Since 1995, the relatives of numerous "desaparecidos", who disappeared during the Kurdish conflict in Turkey, ask for justice and truth in Galatasaray Square. Last summer sit-ins were banned, but their struggle continues
“We were born and raised in Galatasaray Square. We will die here. When we first started gathering here, we would say, 'We want our forcibly disappeared ones back alive'. 'We want their bones back', is what we say now”.
İrfan Bilgin, brother of Kenan Bilgin – who disappeared under Turkish police custody in 1994 – has been seeking justice for 25 years now. Bilgin is one of the people who started the weekly sit-in at Galatasaray Square in Taksim, İstanbul. The group known as “Saturday Mothers”, relatives of people who were forcibly disappeared during the 1990s when the Kurdish conflict was at its peak, have gathered in Galatasaray since May 27th, 1995.
“Back then, we told ourselves 'Let’s start a weekly sit-in here and see what happens'”, he says. That is how everything started in 1995. There were only a couple of families then. Without any slogans, they started sitting in silence, holding the photos of their missing loved ones and red carnations. The police began a crackdown as soon as the protests started growing stronger. Popular support, however, was rising as the pressure of security forces intensified. Police attacks and detention periods began against the “Saturday Mothers”.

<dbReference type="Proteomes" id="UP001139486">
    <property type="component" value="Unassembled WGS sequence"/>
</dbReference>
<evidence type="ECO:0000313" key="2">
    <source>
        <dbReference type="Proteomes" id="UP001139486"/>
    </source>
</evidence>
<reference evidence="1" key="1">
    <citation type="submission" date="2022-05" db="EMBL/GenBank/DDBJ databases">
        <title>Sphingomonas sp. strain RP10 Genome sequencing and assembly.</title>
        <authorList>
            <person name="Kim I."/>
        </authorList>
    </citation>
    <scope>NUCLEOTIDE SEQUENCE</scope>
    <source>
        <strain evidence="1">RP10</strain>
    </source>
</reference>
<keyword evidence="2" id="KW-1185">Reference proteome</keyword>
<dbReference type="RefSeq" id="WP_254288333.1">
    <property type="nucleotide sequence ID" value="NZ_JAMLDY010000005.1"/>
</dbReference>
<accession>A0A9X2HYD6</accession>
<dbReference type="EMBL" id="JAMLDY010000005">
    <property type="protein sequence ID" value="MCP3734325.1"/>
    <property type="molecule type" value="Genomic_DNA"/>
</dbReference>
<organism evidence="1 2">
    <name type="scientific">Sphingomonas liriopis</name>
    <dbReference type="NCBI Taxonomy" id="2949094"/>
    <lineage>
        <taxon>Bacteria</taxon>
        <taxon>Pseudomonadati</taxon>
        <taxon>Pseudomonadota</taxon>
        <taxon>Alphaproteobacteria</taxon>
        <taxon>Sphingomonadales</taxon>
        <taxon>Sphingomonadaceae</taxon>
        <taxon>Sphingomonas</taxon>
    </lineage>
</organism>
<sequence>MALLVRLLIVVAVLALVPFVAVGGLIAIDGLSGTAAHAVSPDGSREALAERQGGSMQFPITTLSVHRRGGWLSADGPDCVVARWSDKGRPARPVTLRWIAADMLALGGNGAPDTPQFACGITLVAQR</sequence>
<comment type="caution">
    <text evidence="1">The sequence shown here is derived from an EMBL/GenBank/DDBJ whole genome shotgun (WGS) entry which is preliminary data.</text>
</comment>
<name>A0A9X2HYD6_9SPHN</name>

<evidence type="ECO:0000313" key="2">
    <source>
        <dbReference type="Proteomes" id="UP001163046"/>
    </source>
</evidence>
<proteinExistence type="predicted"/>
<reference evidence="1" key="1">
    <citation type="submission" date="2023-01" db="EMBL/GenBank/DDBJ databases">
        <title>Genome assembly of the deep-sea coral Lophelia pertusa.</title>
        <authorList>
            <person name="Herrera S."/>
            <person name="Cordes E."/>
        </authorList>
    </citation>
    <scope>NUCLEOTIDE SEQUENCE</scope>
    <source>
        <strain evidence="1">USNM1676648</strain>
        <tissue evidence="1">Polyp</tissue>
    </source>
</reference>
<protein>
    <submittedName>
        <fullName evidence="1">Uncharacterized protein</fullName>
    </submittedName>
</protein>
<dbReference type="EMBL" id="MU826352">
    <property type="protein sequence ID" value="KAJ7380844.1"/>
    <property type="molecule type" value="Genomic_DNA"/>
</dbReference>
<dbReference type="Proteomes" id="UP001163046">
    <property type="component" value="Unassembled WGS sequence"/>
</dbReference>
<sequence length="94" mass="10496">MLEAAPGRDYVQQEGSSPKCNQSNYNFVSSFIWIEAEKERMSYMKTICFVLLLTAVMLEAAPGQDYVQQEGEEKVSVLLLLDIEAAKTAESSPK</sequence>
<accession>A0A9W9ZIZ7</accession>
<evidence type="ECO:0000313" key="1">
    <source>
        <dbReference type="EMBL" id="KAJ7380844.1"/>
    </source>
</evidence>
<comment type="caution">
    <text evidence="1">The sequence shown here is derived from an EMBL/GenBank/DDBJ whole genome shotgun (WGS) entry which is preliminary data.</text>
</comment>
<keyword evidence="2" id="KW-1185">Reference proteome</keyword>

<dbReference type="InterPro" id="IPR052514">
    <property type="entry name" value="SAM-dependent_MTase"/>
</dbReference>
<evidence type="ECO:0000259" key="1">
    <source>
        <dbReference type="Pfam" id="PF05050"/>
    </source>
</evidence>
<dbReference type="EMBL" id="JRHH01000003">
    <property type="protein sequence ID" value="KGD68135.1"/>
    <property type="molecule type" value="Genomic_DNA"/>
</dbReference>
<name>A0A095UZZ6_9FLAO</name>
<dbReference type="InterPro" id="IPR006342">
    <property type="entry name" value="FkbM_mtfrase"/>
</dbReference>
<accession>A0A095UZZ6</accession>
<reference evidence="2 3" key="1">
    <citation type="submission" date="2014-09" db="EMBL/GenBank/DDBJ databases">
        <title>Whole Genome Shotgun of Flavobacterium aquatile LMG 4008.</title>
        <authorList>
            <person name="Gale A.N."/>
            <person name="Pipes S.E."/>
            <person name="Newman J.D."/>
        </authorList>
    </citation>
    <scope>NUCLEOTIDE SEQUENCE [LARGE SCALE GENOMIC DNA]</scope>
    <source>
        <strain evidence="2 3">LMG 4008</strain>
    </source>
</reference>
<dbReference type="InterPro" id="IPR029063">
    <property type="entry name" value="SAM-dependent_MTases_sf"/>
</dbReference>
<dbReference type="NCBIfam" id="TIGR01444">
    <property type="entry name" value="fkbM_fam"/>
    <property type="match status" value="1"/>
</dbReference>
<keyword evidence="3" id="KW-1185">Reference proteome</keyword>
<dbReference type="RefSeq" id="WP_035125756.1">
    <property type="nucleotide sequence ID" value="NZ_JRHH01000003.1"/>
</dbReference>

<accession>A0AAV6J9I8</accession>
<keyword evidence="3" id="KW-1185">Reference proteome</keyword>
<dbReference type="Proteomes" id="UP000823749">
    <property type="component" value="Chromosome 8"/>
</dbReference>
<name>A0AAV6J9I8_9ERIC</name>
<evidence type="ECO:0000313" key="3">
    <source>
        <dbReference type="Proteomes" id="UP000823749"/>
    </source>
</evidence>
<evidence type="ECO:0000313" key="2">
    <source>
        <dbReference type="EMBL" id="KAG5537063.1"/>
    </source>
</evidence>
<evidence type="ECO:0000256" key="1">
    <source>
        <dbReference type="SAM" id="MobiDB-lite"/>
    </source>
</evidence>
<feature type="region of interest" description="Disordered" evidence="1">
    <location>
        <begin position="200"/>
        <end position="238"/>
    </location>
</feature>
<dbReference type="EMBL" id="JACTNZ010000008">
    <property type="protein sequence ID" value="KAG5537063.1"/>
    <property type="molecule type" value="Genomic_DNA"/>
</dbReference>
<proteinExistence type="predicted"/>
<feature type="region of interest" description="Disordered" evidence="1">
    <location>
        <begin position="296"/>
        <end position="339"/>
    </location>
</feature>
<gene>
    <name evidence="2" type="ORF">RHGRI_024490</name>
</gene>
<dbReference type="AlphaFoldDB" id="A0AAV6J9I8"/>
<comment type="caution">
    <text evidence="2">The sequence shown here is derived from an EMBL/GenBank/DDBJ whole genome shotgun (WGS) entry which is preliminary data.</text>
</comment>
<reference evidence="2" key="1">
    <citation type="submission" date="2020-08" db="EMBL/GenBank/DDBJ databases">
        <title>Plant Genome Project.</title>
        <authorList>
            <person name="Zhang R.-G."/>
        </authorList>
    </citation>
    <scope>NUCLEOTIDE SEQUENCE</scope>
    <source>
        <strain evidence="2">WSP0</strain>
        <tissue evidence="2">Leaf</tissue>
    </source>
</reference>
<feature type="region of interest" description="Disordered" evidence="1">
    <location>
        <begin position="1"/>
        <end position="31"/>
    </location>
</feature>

Vigil banned by the police last August
Over the years, the group never gave up on its peaceful vigil. In 2015, the families started a campaign called “Justice Ends Impunity”. The Human Rights Association (İHD) prepared a law proposal, demanding that Turkish authorities ratify the UN International Convention for the Protection of All Persons from Enforced Disappearance. Every Saturday, they continued to sit there and ask for justice in front a big placard reading, “We know where the perpetrators are. So where are the disappeared people?”.
Even during the state of emergency, they did not stop gathering. “The day after the coup attempt of July 15th, 2016, we were in Galatasaray Square for our weekly sit-in. Once again we repeated that the ‘Saturday Mothers’ are against all coup d’etats”, says Maside Ocak, sister of Hasan Ocak, whose tortured body was found in an unmarked grave two months later after going missing in 1995.
In August 2018, though, the vigil was banned by the police. “We didn’t witness any disrespectful behaviour from the police officers until the 700th gathering”, she told OBC Transeuropa. On the 700th gathering, the police forcefully dispersed the group in Galatasaray Square. 47 people were arrested after the police attacked using tear gas against the elderly mothers and relatives of disappeared people.
Meeting with prime minister Erdoğan in 2011
Turkey’s Interior minister Süleyman Soylu made a statement shortly after the police attacked the group of “Saturday Mothers” in İstanbul’s Galatasaray Square. “We banned their weekly sit-in, it is true. Because we wanted to put an end to this exploitation and cheating. This is terrorism under the mask of victims. Should we turn a blind eye to the exploitation of motherhood by terrorist organisations?”, Soylu said. Human rights defenders and organisations reacted to Minister Soylu’s statement declaring that the ban on their right to peacefully protest is unacceptable.